Further ideas:

  • Foot washing - Recently I organised a Mother's Blessing for a doula client so I washed her feet as a symbol of how I would serve her in her labour, and also on behalf of the women around her who had committed to serve and support her through this life transition.
  • Candles - Each guest can bring a candle for the mom to light while in labour, or alternatively, the host can supply candles that each guest can take home to light when they hear the mom is in labour. 
  • Henna - If there is someone in the mother's circle of friends and relatives who is handy with that kind of thing it can be really lovely to have the mother's belly decorated with henna. Each lady attending could have a henna motif done on a hand or a foot as well if there is time.
  • Belly cast - A belly cast is a lovely way to remember a pregnancy and a great way to get everyone involved. The mother may not be totally comfortable with having everyone coming into contact with her naked torso, so a bikini or smooth bra can help, or the belly cast could be done before the time and decorated at the Mother's Blessing. Click here for my belly cast tutorial.
String - Towards the end of the blessing time it is a lovely gesture of unity to have the attendees stand in a circle and each put one hand in the circle. A ball of yarn is then passed around and each woman wraps it twice around her wrist and passes it on to the next lady. The yarn is then cut and each lady can knot the yarn around her own wrist to be worn as a reminder of the pregnant mother. The string is then cut when the mother goes into labour. For those women for whom this is not something they would do, I have offered to braid the string onto a keyring or onto a zipper as a bag tag - anywhere that they will see often. 
  • Food - In this day and age I think it is not out of the bounds of good manners to ask close family and friends to bring a plate of eats to share. You could specify sweet or savoury on the invite to get a reasonable balance.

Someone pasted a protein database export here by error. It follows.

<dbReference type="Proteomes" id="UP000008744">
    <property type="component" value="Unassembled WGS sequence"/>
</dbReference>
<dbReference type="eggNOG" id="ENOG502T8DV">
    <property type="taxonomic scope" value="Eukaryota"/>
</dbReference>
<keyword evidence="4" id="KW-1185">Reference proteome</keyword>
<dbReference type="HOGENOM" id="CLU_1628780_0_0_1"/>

• Flags or quilts or stones - At a Mother's Blessing I organised recently we made a strip of bunting in the colours of the nursery (see image on the right). We then had guests write single words or short phrases in fabric marker on the individual flags so that one day when mom was having a hard time she could look up at the bunting and see what all her friends had wished for her and be encouraged. No one can be sad while looking at bunting! Sometimes guests use fabric markers to write on pre-cut quilt pieces than can then be made into a quilt or playmat for the baby. Alternatively, you could provide river stones that guests then write their words on.
  • Quotes and Poems - Each guest can read out a quote or poem about motherhood, and then write it in a blank book provided so that the mother can read them afterwards.
  • Freezer Stash - A great idea is to get some of the mother's baking pans and casserole dishes before the time and have them available for the attendees to take home. Then at some stage before or after the baby is born they can bring the mother's own dish back - full of yummy food of course! This certainly saves the mother the inconvenience of having to return baking dishes when she is trying to focus on her baby. Alternatively have attendees who are willing to provide meals write their names on a list to be contacted when the time comes. 
  • Positive Birth Stories - Moms can share their positive birth stories, or if their stories were not so positive, they can share how they overcame difficulties they experienced along the way.

Some tips if you are organizing:

  • Be sensitive - As much as a Mother's Blessing is for the mother, be sensitive to the women attending the event when planning. Not everyone wants to smooth wet plaster strips across another woman's naked breasts! But, having said that, don't underestimate how far women will go to show their love for the mom-to-be!
  • Pick and Choose - There are so many lovely things to do at a Mother's Blessing that it may be hard to choose - but things often take longer than you think so don't feel you have to include absolutely every idea. Try to choose those that the mother would appreciate most and leave some ideas for future pregnancies! 
  • Enjoy yourself too - So often event organisers are so concerned that everything must be perfect that they forget to enjoy themselves. Don't let that happen to you! There is no 'perfect' Mother's Blessing anyway, so go with the flow!
If you like the idea of a Mother's Blessing please do share this far and wide - if you hover over any of the images you will see a 'Pin It' button - feel free to use it!

For the sake of future moms, let's start an alternative baby shower revolution!!! 

1 comment:

  1. This must be the umpteenth time that I have read this and once again the sentence 'I am Leigh, mother of Amelia and Eloise, daughter of Tracey, grand-daughter of Nancy, great-grand-daughter of Betty.'had me in tears.